Improves employee wellbeing: Mental health highly contributes to overall wellbeing. When employees are mentally healthy (psychologically safe), it's easier for them to perform at an optimal level and avoid stressors that keep them from doing their best.

Creates brand ambassadors: Creating a psychologically safe workplace is one of the best ways to inspire team members to constantly brag about you. Team members can’t help but gush about how wonderful work is when they’re being treated right.

Reduces employee turnover: A recent study reported that team members who feel psychologically safe at work are less likely to leave. In the end, why leave a company that treats you with respect and makes you feel safe and valued? Not to mention, the horrendous costs that come with finding, interviewing, hiring, and training team members (among other costs). High employee turnover isn’t sustainable for successful businesses. 

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Boosts team performance: When you’ve got highly engaged employees that don’t want to leave, an inclusive workplace culture, brand ambassadors, inspired ideas, and healthy employees, you’ve got a winning recipe for boosting team performance.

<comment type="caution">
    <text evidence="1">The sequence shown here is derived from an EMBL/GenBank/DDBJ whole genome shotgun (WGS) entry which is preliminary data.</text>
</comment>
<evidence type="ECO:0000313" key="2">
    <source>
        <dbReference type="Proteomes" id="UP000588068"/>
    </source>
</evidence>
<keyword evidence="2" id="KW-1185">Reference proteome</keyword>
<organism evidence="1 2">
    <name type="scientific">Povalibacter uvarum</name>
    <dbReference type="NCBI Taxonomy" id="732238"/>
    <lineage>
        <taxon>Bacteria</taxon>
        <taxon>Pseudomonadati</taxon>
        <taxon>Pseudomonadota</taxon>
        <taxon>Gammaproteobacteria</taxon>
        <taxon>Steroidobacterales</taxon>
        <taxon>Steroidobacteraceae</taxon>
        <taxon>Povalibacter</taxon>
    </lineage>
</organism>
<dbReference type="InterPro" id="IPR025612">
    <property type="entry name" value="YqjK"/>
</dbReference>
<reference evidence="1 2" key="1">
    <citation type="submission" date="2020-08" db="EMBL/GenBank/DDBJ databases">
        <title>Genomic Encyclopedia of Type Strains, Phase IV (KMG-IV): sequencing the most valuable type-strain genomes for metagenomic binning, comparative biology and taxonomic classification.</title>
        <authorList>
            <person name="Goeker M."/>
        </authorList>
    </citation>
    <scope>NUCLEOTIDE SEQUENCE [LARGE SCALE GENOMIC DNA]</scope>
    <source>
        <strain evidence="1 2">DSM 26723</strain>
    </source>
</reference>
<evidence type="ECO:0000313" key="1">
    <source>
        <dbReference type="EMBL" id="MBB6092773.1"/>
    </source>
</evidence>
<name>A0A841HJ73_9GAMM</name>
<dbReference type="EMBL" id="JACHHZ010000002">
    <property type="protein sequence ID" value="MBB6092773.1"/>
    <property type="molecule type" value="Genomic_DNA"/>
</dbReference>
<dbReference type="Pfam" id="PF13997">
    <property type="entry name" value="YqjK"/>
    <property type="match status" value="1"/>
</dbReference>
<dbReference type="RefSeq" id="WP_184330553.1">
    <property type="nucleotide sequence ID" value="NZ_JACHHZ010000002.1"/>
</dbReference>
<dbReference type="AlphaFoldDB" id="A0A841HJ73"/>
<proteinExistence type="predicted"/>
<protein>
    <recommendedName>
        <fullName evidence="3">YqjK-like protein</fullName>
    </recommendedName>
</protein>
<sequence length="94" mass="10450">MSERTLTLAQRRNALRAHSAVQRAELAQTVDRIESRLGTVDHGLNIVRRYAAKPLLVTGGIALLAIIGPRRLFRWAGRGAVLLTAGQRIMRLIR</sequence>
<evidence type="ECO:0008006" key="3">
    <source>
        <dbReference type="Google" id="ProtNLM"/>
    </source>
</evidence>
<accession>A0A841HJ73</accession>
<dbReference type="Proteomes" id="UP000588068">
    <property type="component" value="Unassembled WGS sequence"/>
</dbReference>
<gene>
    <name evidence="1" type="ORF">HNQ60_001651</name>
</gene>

It’s time to put ‘psychologically safe workplace’ on the list of basic human rights and hold businesses accountable for implementing it. 

What are the 4 stages of psychological safety?

The four stages of psychological safety developed by Dr. Timothy Clark are:

Stage 1: Inclusion safety

This level of safety refers to satisfying the basic human need of connecting and belonging. In this first stage, you feel safe and accepted to be who you are — quirky characteristics and all. 

Stage 2: Learner safety

In this stage, you feel safe to learn, ask questions, and experiment. You feel open to giving and receiving feedback (and you even feel safe to make mistakes). 

Stage 3: Contributor safety

At this point, you finally feel safe to make a valuable contribution using your skills and gifts.

Stage 4: Challenger safety 

This final stage involves feeling safe enough to challenge the status quo when you see an opportunity for change or improvement.